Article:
Thursday, March 10, 2016


 Saad Ali  now a professional race car driver learnt to drive at the age of 17 and got his racing license at 19. Saad participated in the Formula BMW race series in 2006-7 and in the Formula Gulf 1000 championship in 2014 in which he stood third. He also took part in F3 Testing and has won local carting competitions.
His father is a retired  Air Force officer and wanted him to take up flying like his brother but 28 year old Saad believes open wheel racing is just as exhilarating as flying a fighter plane.
Dawn interviewed him about the challenges faced by professional race car drivers and how driving on public roads can be improved.
Q: What inspired you to become a race car driver and what are the challenges in this profession?
Answer: The feeling of sitting in a race car and  adrenaline rush are unbelievable feelings. We are given one life which we should spent doing what we always dreamt of doing.
The biggest challenge a race car driver faces is funding. A driver needs at least US $300000 a year to participate in a race. It is very difficult to find a sponsor in a country like Pakistan because people don’t know what open wheel racing is about. My father paid for my expenses so I could participate in races. Other than cricketers, sportsmen and athletes do not have much support, which is one of the reasons A1 racing failed to gain popularity in Pakistan.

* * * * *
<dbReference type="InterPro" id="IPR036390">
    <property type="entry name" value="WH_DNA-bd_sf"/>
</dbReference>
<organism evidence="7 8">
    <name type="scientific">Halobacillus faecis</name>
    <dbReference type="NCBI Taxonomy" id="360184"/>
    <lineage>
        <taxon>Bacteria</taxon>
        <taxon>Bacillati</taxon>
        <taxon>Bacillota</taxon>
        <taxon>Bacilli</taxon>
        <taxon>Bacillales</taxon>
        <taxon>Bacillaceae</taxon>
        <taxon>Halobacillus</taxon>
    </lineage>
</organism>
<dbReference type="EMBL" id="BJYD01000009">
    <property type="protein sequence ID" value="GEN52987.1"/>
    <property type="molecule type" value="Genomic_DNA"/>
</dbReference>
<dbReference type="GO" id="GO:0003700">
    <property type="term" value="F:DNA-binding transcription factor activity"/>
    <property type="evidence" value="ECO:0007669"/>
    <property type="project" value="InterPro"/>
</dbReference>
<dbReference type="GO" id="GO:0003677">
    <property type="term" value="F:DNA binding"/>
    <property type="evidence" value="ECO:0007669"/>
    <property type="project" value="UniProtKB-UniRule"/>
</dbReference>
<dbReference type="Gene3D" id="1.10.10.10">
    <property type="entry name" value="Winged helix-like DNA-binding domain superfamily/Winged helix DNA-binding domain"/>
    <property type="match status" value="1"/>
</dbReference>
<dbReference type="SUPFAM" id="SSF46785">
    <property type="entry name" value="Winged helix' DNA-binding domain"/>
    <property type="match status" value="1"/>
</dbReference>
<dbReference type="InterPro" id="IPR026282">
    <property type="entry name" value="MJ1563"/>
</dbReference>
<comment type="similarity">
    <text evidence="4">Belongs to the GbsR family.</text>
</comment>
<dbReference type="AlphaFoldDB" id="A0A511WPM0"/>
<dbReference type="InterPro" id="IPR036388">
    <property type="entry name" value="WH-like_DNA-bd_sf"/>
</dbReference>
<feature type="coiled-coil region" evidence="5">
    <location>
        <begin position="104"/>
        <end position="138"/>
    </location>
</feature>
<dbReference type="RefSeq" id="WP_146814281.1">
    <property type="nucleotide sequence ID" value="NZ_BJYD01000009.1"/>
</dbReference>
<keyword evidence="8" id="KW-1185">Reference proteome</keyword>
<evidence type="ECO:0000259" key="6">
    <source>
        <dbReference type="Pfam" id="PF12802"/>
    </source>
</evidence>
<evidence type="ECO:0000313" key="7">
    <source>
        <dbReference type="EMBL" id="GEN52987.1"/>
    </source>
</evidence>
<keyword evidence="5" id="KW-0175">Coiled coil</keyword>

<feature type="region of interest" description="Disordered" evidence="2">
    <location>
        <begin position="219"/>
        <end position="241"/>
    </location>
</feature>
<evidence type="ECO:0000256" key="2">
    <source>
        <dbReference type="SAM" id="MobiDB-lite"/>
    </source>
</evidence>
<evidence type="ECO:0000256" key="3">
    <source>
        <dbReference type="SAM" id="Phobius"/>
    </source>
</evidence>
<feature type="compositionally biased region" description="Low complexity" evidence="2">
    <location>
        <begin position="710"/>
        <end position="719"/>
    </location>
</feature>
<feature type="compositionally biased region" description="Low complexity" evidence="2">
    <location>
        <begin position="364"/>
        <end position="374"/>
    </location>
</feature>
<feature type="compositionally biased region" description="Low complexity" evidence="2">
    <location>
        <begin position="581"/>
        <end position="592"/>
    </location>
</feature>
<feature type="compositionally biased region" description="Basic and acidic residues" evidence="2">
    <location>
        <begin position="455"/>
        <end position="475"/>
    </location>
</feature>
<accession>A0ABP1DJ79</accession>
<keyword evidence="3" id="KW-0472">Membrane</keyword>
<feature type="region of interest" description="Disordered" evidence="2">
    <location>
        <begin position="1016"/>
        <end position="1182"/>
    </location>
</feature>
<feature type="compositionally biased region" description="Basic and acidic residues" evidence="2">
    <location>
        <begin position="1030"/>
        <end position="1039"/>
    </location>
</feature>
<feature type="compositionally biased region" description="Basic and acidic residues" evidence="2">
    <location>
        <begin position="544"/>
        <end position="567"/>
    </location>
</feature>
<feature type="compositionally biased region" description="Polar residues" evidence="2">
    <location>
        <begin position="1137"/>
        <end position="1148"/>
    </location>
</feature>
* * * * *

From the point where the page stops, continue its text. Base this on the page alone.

Q: How do you drive on public roads?
Answer: I feel safer in a racing car. I check my seat belt a few times to make sure it is fastened on before I get onto a public road. I do have an urge to just floor the accelerator, but road safety comes first.
We need to have more racing tracks where young people, can race and this will also make public roads a lot safer.
Q: How can the driving experience on our roads be improved?
Answer: I think the whole system needs to be over hauled. All licenses should be cancelled and everyone should be asked  to take a fresh driving test. They should be issued another license only after they clear the test.
Since this is a bit harder to accomplish, I guess the police should be more vigilant and clear road markings and signs should be put up.